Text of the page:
Jeff Bezos, the richest man in the world and the founder of Amazon, recently predicted to a group of employees that “Amazon will go bankrupt.” He was reflecting on the recent bankruptcy of Sears, which not that long ago was as formidable as Amazon is today. “If you look at large companies,” he said, “their lifespans tend to be 30-plus years, not a hundred-plus years.”
I know what you’re thinking: That doesn’t seem right. Large companies have enduring strength. Massive corporations such as those in the Dow Jones Industrial Average (DJIA) are cornerstones of our economy. We don’t think of them in terms of life expectancy; instead, we imagine them as permanent. After all, companies like American Cotton Oil, Distilling & Cattle Feeding, National Lead, and Tennessee Coal and Iron will live forever!
All those firms — long gone — were members of the original 1896 DJIA. In fact, of the 1988 DJIA — only 30 years ago — 18 of 30 companies have been dropped. All 18 either play a much-reduced role in our economy (e.g., Kodak) or are gone altogether (e.g., Bethlehem Steel).
Maybe there is something to Bezos’ 30-year prediction about large companies.
The expected lifespans of small companies are even more problematic. Statistics vary, but my experience is that if a small business survives its first five years (and only about half do), it’s likely to continue for another fifteen or so.
In other words, a single generation.
A generation of mere survival—not prosperity—is a gloomy prospect indeed. I’ve worked at a company that was barely surviving, far from thriving, and I can’t recommend it. It’s frustrating, stressful, and … well … just no fun. Avoid it like the plague.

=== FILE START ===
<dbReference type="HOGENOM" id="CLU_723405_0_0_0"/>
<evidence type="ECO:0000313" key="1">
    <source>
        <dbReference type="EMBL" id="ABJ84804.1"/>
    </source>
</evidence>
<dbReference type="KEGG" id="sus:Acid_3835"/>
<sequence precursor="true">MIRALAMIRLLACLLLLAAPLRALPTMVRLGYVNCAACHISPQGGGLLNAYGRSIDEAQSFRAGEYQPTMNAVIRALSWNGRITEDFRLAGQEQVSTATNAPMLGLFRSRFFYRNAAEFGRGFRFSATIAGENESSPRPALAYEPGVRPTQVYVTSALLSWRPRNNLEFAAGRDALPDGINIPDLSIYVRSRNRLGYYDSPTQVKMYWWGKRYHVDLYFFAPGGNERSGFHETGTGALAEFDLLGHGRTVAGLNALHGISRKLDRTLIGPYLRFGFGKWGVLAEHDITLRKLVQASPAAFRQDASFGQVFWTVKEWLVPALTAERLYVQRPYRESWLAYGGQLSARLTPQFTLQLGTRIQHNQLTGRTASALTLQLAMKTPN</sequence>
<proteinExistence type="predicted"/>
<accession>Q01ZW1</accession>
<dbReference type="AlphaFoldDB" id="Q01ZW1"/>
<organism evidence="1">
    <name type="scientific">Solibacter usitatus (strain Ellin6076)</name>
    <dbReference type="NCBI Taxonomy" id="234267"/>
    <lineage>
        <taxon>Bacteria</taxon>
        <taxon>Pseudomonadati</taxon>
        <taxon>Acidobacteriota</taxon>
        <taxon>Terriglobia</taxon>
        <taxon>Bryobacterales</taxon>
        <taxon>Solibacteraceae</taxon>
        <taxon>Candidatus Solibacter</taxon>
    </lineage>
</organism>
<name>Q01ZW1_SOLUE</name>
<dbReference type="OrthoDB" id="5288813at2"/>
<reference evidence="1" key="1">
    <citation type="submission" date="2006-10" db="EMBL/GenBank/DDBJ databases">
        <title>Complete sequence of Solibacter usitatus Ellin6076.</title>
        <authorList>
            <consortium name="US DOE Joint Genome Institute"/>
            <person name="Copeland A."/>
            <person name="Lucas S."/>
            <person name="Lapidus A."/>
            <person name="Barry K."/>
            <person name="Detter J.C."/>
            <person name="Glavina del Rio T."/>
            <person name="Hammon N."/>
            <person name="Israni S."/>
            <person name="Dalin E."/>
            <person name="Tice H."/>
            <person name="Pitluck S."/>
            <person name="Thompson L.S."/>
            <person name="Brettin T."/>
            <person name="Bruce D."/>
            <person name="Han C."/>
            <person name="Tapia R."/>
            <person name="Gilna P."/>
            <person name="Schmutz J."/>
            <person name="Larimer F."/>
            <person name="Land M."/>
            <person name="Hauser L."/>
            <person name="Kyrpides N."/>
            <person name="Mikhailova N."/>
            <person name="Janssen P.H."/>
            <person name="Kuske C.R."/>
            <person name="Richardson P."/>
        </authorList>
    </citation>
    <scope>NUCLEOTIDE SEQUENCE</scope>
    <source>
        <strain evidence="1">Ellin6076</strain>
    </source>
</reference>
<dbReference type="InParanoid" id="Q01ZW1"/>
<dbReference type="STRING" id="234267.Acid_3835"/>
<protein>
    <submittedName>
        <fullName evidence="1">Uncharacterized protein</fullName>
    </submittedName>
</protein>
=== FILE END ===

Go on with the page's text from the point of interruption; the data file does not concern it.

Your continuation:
According to Bezos, the goal is to delay the inevitable by obsessing over customers instead of worrying about the company. Not bad, as advice goes, but probably not enough. I’d argue that in addition to customers, you also need to obsess about your competitive landscape, about new technologies impacting your business, about the stability of your banking relationships, and a host of other issues.
The trick is doing all that at once.
Here’s an interesting approach: In Thomas Friedman’s excellent book Thank You for Being Late, he mentions Olin College of Engineering in Massachusetts, where “nearly everything has an expiration date.” Every seven years, the institution is required by its by-laws to reconsider everything it does — departments, curriculum, by-laws, everything — and decide whether to maintain, change, or eliminate each. Conceivably, at the end of a seven-year review, the college could decide to close its doors. But more likely, by adhering to a rigorous discipline of constantly examining its place in the world, and by adjusting to changing times, it will prosper for years to come.
What about your business? How long has it been since you really thought about what enables your company to exist, its value proposition for customers, the effects of changing markets and technology? Last year? Seven years? 30 (yikes)?
More importantly: What are you going to do about it?
Early in his career, Alec Pendleton took control of a small, struggling manufacturing company in Akron, Ohio, and sold off the unprofitable divisions and rebuilt the factory, quadrupling sales in seven years. He has been CEO of Summit Tool Company for 34 years, and is the author of the blog Big Ideas for Small Companies, powered by the MPI Group.